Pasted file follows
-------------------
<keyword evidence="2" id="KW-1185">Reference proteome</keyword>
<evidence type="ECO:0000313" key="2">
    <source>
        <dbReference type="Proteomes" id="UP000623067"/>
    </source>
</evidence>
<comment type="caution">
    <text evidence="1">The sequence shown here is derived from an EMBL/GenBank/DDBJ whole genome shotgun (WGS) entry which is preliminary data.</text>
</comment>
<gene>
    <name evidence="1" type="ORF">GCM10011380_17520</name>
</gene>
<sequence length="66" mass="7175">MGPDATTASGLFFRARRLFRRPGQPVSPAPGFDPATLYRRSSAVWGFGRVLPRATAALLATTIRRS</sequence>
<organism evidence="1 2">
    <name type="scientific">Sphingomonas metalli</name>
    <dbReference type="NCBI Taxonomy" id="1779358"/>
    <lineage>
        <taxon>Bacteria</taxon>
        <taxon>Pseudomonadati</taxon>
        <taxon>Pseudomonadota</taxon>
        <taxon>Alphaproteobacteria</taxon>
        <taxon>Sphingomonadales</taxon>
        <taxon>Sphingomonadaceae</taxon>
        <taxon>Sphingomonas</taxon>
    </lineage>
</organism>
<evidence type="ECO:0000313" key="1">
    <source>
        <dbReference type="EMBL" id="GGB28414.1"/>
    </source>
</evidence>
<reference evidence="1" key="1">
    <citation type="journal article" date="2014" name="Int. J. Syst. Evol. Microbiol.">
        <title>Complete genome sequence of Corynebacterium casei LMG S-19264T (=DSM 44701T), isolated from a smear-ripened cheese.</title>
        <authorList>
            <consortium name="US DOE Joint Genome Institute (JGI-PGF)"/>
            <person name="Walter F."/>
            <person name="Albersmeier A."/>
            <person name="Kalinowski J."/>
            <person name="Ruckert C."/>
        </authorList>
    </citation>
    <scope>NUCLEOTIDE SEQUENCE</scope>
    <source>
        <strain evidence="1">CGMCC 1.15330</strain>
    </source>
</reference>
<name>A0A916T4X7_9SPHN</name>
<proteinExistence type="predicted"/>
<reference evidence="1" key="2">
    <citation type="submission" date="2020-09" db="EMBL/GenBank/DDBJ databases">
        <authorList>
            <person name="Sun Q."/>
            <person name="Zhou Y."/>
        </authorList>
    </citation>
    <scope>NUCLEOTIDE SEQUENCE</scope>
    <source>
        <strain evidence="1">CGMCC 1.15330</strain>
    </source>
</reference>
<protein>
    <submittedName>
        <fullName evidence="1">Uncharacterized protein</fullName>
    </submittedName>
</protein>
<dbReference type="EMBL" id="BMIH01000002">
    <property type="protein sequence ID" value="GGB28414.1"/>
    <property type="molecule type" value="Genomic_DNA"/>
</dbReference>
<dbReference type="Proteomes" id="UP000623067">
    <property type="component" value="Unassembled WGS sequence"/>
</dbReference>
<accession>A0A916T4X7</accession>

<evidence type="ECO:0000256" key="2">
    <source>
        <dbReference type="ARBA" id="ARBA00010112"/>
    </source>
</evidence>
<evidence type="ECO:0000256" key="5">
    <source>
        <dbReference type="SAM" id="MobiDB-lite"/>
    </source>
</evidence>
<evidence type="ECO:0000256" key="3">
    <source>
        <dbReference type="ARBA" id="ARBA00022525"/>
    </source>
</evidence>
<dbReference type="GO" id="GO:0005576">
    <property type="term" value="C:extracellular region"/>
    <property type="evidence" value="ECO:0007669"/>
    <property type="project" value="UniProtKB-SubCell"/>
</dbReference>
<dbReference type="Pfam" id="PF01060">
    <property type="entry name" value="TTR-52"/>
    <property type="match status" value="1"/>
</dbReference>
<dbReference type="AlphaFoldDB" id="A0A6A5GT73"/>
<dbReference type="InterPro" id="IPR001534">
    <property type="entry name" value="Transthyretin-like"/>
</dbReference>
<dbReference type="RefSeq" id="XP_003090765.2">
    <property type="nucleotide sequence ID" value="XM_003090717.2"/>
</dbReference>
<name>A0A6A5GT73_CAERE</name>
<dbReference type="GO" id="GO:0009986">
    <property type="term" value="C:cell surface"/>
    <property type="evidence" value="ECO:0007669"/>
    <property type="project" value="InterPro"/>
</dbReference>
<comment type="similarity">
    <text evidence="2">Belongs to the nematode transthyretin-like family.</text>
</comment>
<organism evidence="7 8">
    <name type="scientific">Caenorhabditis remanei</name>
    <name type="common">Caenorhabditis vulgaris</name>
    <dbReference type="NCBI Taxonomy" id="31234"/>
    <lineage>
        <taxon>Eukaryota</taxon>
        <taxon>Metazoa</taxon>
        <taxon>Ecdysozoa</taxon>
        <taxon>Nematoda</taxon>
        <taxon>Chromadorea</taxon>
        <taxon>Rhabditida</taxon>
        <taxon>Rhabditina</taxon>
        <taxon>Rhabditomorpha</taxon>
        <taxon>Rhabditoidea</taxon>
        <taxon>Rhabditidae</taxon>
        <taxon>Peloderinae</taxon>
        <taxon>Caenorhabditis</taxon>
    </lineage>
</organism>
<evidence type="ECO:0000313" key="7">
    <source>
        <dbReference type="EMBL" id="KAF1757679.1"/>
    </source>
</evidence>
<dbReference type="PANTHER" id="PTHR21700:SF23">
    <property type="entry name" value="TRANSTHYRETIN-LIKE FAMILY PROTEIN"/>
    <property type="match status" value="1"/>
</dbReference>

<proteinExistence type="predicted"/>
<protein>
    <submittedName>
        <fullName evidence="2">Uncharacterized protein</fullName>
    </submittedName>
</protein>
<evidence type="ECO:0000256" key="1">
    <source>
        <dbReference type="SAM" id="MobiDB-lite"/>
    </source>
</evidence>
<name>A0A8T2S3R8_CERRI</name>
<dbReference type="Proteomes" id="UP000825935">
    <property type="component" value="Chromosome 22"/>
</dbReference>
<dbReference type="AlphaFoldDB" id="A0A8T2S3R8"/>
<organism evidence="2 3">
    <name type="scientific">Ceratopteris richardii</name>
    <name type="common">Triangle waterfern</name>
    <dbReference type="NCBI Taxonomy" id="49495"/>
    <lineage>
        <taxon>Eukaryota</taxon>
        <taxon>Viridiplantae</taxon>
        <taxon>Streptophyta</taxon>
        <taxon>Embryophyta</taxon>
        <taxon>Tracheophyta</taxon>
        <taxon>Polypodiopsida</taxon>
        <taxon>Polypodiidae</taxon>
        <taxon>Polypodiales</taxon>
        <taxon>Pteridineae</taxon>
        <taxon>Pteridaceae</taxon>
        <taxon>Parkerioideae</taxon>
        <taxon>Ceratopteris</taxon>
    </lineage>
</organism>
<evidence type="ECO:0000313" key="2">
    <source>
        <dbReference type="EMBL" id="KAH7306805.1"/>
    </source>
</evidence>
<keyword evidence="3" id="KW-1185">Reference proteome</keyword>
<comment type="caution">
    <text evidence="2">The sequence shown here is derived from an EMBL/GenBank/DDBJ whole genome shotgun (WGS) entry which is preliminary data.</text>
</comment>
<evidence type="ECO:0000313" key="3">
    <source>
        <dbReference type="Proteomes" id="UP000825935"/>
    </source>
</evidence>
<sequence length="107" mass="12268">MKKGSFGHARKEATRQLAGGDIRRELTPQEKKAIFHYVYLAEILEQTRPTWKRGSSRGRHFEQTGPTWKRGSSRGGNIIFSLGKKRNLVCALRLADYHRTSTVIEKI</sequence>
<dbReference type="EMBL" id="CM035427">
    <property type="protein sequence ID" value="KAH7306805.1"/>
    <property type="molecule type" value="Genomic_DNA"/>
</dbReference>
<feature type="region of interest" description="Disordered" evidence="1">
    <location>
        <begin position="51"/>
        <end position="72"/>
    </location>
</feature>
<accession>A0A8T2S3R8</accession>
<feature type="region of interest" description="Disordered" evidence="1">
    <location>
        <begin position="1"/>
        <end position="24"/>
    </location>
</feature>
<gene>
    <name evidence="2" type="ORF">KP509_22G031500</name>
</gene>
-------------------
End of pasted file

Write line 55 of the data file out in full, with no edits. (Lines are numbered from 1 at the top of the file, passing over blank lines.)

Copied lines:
        </authorList>